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London’s National Gallery was the buyer of Bernardo Cavallino’s Saint Bartholomew (around 1640-45) at Sotheby’s, New York on 27 January in the sale of the Fisch Davidson collection. We can report that it was acquired with funds from the American Friends of the National Gallery.

The Cavallino’s hammer price was $3.2m ($3,922,000 with buyer’s premium), towards the top end of the $2.5m-$3.5m estimate. This is a record auction price for the artist.

Saint Bartholomew had earlier emerged as a “sleeper”. In 1988 it was first published and illustrated, also at Sotheby’s, when it was wrongly recorded as “Spanish School” and offered at the auction house’s Amsterdam saleroom, estimated at 25,000-30,000 Dutch guilders. At least two bidders recognised its potential as an important Italian painting, and it soared to 535,000 guilders (then equivalent to around $280,000).

The buyer was the Colnaghi gallery, based in London and New York, which researched the painting. Two years later it attributed the picture to Cavallino, who died in Naples in around 1656. Saint Bartholomew was exhibited as a Cavallino by New York’s Metropolitan Museum of Art in 1999 and accepted by the Neapolitan specialist Nicola Spinosa.

Colnaghi then sold Saint Bartholomew to Mauro Herlitzka, a New York-based Argentinian collector. In 1997 it was bought for the collection of the property developer Mark Fisch and the former judge Rachel Davidson, who are now divorcing. This led to the 27 January sale.

Cavallino has depicted a slightly larger than life-size figure of Saint Bartholomew, who is traditionally believed to have been flayed alive and then beheaded while on a missionary trip to Armenia in the first century AD. The lighting is dramatic, illuminating the seated saint in darkened surroundings.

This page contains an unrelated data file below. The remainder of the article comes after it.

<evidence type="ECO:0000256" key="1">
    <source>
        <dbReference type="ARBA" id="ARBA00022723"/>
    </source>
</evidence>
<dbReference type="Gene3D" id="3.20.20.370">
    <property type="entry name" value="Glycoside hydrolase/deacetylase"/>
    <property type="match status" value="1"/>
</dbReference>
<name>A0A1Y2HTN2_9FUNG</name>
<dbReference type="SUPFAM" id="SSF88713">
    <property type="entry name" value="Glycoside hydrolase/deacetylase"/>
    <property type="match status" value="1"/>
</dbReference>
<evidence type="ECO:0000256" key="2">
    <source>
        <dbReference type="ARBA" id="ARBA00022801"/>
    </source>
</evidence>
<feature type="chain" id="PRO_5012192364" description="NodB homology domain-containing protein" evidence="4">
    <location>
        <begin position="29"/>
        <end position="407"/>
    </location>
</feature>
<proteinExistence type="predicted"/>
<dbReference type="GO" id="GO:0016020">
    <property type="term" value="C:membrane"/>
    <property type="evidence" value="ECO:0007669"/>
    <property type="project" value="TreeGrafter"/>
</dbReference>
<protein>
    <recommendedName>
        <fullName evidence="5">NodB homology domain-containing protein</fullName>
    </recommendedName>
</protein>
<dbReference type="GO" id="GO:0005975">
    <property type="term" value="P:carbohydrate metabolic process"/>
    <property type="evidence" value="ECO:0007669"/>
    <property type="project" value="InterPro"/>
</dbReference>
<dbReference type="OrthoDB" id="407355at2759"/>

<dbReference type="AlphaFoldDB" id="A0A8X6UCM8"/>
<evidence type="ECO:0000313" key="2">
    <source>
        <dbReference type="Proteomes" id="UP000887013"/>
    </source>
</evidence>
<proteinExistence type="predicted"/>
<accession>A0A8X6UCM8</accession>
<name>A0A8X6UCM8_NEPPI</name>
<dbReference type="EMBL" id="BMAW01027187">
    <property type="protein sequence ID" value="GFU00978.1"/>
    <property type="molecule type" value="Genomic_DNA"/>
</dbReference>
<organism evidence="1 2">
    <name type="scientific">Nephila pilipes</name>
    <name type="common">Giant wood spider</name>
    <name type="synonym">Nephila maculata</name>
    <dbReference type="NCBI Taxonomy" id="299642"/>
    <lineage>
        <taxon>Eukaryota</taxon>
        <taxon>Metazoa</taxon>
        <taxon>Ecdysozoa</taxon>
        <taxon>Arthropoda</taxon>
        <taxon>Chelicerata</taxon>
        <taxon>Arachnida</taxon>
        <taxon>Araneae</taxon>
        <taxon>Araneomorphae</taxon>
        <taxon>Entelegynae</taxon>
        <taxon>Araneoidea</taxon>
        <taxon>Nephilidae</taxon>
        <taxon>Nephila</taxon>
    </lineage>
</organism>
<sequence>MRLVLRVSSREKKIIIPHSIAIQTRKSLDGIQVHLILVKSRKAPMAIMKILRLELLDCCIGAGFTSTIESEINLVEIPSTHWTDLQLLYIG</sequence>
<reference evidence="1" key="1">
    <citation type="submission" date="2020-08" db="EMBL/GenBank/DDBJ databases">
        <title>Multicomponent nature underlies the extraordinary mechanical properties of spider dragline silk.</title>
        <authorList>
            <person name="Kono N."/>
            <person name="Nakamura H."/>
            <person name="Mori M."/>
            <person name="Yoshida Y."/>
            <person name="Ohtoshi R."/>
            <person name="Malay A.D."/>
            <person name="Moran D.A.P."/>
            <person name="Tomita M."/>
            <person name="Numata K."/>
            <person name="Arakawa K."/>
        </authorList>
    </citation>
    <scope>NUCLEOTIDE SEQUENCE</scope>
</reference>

Francesca Whitlum-Cooper, the National Gallery curator who spearheaded the acquisition, stresses that it is not a violent depiction of the flaying, but is more subtle. The saint grasps a large knife, holding it away from his body and looking in the other direction. But he is only too aware of his impending painful martyrdom. Whitlum-Cooper says: “He can’t put the knife down—or look at it. Cavallino has provided a threat of violence, which is very powerful.”

There is one other Cavallino at the National Gallery, Christ Driving the Traders from the Temple (1645-50), along with five others in UK public collections: Compton Verney (Warwick), the Walker Art Gallery (Liverpool), York Art Gallery and two at Birmingham’s Barber Institute of Fine Arts.

Saint Bartholomew will be brought to London very shortly and will go on display at the National Gallery in the next weeks.

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